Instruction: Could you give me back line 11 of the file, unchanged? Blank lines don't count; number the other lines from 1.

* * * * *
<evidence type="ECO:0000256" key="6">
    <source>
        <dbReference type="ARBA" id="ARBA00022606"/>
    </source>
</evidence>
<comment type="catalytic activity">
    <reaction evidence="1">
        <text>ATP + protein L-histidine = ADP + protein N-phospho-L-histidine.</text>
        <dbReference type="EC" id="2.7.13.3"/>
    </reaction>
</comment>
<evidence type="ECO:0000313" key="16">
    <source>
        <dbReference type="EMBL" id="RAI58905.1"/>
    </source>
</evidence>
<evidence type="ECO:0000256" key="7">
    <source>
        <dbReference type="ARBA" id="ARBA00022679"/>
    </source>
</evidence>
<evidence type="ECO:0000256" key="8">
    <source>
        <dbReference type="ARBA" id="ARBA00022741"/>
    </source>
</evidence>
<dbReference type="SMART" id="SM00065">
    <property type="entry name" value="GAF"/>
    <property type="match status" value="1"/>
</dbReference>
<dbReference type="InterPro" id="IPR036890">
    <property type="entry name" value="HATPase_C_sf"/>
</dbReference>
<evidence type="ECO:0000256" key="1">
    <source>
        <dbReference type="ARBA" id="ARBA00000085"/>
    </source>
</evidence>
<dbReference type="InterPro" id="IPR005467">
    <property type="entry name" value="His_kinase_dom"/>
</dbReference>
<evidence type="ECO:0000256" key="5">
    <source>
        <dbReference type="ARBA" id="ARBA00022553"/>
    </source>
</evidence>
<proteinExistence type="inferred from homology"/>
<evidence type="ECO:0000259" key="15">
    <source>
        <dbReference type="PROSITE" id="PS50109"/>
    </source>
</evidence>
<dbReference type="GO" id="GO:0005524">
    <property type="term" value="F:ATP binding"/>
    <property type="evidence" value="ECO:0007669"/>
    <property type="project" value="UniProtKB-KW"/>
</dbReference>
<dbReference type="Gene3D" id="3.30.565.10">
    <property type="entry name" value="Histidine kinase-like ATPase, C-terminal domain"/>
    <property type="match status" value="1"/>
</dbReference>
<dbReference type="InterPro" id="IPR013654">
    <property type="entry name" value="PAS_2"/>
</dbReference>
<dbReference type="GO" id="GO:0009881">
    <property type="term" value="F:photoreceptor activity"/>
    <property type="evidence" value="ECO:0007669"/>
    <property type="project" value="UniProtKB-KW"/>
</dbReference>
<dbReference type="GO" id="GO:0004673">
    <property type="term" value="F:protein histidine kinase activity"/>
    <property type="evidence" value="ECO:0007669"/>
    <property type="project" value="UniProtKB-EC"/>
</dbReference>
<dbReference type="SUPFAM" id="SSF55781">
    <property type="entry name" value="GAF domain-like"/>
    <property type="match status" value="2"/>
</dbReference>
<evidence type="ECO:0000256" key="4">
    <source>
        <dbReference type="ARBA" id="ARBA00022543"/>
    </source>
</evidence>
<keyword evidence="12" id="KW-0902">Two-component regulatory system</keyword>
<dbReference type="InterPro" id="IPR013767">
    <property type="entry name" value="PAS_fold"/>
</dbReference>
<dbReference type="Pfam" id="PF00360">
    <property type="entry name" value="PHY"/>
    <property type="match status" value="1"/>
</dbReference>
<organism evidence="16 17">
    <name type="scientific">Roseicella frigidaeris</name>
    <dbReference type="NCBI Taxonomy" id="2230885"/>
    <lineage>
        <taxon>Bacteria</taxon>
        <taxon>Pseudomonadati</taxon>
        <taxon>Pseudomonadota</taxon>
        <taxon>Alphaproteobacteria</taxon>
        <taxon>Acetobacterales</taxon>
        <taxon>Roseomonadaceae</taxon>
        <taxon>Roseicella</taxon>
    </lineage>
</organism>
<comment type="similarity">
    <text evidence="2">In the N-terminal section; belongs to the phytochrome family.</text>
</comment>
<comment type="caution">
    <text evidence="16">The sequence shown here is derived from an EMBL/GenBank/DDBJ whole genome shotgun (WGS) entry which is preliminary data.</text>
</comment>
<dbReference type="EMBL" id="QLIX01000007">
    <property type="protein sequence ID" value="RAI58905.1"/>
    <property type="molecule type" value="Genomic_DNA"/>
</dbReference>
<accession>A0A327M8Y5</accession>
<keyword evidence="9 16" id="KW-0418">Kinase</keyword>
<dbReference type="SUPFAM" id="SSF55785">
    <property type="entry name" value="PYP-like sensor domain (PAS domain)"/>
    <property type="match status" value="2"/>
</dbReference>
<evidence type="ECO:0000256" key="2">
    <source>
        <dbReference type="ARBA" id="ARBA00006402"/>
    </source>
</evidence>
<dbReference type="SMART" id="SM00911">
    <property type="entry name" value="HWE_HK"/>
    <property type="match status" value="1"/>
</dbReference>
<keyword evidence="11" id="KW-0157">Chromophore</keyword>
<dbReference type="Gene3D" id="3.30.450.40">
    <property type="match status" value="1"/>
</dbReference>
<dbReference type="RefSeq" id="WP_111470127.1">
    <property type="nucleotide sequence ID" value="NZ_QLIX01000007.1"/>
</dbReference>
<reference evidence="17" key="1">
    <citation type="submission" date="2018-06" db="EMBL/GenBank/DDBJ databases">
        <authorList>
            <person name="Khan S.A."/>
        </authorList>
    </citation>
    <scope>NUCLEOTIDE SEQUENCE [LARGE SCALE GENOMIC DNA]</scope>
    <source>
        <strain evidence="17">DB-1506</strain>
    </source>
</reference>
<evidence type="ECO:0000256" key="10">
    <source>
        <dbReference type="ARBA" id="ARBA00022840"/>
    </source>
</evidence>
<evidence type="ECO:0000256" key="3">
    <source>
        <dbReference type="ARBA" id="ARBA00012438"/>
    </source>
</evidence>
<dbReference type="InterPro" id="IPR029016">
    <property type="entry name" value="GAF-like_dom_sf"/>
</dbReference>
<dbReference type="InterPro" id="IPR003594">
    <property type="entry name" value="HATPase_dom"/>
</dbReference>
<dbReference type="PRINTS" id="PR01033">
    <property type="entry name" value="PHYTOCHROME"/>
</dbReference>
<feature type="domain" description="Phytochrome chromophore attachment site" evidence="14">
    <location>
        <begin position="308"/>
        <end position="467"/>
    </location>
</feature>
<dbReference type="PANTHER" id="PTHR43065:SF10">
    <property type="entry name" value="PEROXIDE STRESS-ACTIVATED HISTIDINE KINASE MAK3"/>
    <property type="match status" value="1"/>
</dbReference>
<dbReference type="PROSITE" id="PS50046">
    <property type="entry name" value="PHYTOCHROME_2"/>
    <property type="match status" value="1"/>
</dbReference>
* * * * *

</comment>